Every couple of years we would take a road trip across the country to visit my Mom’s people in Arkansas, and we usually saw some of my dad’s uncles and aunts while we were there, although I never really felt connected to my dad’s people like I did to my mom’s. Frankly, they were all a bunch of weird farmers and such- not all of them, but many. I remember this one time we were visiting some cousin of my mom’s and this one old guy kept talking about this medical roller device that he rolled on his arms and all of his pain went away. He referred to it in his thick Arkansas accent as “that roww-lerrrr” (that’s the best I can transliterate an Arkansas accent in print- sorry). And then my dad’s aunt and uncle’s place, which I flashed back to the first time (and every time since then) I watch national Lampoon’s Vacation; the scene at Cousin Eddie’s place WAS my great aunt and uncle’s place. My grandmother’s farm was surrounded on three sides by rice paddies and across the road was a soybean field. The road was about three miles outside of town (the one with two paved roads) and apparently used to be a train track. All that was left at that time was the road bed of pinkish tan gravel. There was a wooden bridge a little ways before you got to the farm that was the big talk one summer. A combine harvester tried to cross the bridge and didn’t get lined up with the treads on the bridge and fell through. They talked about that for years. Another time we spent the fourth of July there and my youngest uncle cut open some firecrackers and poured all of the powder into a used shotgun shell. He thought it was going to be the best explosion ever, but he didn’t seal the end well enough for it to even produce an audible bang. Another memorable experience from that trip was him putting a firecracker into a frog’s mouth.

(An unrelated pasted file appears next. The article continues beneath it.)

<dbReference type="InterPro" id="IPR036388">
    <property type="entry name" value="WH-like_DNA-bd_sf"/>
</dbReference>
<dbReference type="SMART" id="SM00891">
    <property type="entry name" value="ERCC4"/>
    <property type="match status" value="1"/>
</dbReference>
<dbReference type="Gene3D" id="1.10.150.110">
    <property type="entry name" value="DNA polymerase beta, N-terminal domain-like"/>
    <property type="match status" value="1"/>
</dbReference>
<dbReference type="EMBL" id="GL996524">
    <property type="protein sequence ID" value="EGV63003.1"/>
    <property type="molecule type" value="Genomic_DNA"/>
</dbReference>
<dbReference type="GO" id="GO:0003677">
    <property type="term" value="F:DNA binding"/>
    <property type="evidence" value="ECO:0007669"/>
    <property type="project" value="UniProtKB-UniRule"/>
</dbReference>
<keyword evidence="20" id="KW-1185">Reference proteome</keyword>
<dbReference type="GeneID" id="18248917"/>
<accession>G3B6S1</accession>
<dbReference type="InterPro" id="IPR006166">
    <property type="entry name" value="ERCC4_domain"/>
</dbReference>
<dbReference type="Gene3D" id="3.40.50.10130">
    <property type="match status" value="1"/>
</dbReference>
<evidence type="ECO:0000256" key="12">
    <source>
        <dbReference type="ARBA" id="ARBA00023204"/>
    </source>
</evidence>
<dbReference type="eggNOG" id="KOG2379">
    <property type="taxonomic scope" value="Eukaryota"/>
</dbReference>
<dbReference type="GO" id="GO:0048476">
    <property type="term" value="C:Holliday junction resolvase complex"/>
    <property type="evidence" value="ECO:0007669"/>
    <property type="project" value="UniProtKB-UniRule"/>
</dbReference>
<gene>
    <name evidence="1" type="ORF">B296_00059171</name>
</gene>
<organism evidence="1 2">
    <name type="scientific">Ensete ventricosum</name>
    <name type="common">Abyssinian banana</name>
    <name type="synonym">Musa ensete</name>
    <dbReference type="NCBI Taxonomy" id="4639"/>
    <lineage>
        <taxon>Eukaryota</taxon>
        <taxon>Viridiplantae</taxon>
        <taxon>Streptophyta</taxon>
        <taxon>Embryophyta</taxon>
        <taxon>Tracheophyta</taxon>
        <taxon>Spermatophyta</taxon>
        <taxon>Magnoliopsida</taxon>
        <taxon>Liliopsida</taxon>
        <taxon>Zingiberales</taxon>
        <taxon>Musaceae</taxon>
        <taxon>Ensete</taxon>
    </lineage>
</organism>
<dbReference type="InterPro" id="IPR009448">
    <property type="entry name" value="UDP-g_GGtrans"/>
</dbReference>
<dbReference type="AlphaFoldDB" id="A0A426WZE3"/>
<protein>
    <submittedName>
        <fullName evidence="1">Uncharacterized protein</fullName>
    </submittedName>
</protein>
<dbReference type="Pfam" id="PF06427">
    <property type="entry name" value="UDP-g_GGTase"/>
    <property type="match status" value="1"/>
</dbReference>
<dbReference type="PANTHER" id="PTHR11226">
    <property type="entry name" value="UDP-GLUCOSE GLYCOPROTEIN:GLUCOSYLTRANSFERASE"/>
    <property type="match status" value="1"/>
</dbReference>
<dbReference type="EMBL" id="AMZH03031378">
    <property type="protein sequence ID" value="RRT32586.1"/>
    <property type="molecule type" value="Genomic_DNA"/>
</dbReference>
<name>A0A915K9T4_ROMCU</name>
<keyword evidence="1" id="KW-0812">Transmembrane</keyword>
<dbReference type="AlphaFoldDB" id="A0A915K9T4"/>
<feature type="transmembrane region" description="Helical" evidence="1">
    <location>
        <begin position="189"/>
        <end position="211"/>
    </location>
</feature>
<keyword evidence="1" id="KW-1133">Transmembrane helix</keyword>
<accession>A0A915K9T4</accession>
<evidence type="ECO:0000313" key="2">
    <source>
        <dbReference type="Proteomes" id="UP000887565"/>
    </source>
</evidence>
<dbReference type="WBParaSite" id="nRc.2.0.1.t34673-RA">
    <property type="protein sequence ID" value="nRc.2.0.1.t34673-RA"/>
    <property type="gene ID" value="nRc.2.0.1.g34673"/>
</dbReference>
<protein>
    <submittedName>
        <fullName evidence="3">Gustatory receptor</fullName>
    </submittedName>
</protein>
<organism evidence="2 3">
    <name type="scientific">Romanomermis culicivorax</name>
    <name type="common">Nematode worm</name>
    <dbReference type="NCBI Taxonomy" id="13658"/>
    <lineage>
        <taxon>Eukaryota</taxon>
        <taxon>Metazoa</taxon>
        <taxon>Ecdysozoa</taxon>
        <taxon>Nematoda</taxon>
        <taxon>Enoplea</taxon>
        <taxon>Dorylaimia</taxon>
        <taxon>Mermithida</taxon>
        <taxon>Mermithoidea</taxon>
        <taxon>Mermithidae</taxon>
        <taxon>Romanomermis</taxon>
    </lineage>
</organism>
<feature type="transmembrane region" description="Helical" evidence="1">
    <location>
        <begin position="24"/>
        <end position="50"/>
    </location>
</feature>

So that’s somewhat of a glimpse of my roots. You’ve seen some of my dad’s family and some of my mom’s. You’ve been privy to some of my thoughts and perceptions. Maybe I’ll share more in the future. Personally, I think my roots are a little weird, but the older I get, the more I realize there is weirdness in all of our pasts. But I think mine is a little more weird than most; rural and urban, conservative and liberal, backwoods and city- all rolled into one.